Between 2005 and 2009, tobacco use in top-grossing movies declined by almost half—and that same time period also showed a notable decline in the number of high school students trying cigarettes. Coincidence? Probably not—which is why the CDC is calling for all films with tobacco use to be rated R. The MPAA’s response to this request was to point out that, since May 2007, a full three-quarters of movies depicting smoking were rated R.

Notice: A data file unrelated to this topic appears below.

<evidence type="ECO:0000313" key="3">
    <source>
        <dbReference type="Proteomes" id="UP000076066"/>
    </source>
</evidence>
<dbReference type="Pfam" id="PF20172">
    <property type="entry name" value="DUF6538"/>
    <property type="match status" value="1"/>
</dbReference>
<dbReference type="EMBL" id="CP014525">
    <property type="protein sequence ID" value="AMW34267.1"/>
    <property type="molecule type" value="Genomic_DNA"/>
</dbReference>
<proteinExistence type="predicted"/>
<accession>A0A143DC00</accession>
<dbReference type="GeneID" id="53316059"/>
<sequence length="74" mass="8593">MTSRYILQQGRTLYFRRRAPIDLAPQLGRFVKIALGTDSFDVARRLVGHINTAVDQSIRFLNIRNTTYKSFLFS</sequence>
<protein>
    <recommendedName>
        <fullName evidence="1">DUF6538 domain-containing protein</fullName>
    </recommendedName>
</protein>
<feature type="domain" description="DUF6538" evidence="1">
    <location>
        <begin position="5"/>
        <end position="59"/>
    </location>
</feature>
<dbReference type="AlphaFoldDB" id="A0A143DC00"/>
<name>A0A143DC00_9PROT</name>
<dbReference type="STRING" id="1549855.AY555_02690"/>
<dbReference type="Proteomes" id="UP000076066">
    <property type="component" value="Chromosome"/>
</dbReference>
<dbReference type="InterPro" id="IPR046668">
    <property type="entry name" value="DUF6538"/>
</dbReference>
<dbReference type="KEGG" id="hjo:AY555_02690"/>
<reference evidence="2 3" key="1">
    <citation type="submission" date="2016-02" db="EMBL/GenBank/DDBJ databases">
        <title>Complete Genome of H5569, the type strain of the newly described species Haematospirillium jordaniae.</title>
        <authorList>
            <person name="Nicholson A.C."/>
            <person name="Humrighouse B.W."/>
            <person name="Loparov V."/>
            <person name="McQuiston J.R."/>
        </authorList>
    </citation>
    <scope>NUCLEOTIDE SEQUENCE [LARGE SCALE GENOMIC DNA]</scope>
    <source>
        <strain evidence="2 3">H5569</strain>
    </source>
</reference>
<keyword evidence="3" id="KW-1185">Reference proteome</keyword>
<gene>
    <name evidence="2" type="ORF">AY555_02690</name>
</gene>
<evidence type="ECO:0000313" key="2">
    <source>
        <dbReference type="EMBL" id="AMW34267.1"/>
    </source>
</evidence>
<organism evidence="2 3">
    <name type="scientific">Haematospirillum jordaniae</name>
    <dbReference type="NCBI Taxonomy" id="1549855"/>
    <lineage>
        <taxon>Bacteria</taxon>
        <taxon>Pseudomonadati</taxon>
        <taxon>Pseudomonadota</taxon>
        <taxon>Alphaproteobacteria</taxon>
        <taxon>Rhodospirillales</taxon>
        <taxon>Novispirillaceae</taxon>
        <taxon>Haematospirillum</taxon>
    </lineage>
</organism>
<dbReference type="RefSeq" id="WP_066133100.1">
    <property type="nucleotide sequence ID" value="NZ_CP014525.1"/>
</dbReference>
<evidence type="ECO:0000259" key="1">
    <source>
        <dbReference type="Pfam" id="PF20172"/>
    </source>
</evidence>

“Still, that means about one-quarter of such films could be seen by teens or even younger,” writes Clayton Jones in the Christian Science Monitor. “With the evidence so clear that Hollywood is guilty of encouraging an addiction with such harm, why does it still not impose an R rating for all movies with tobacco use?”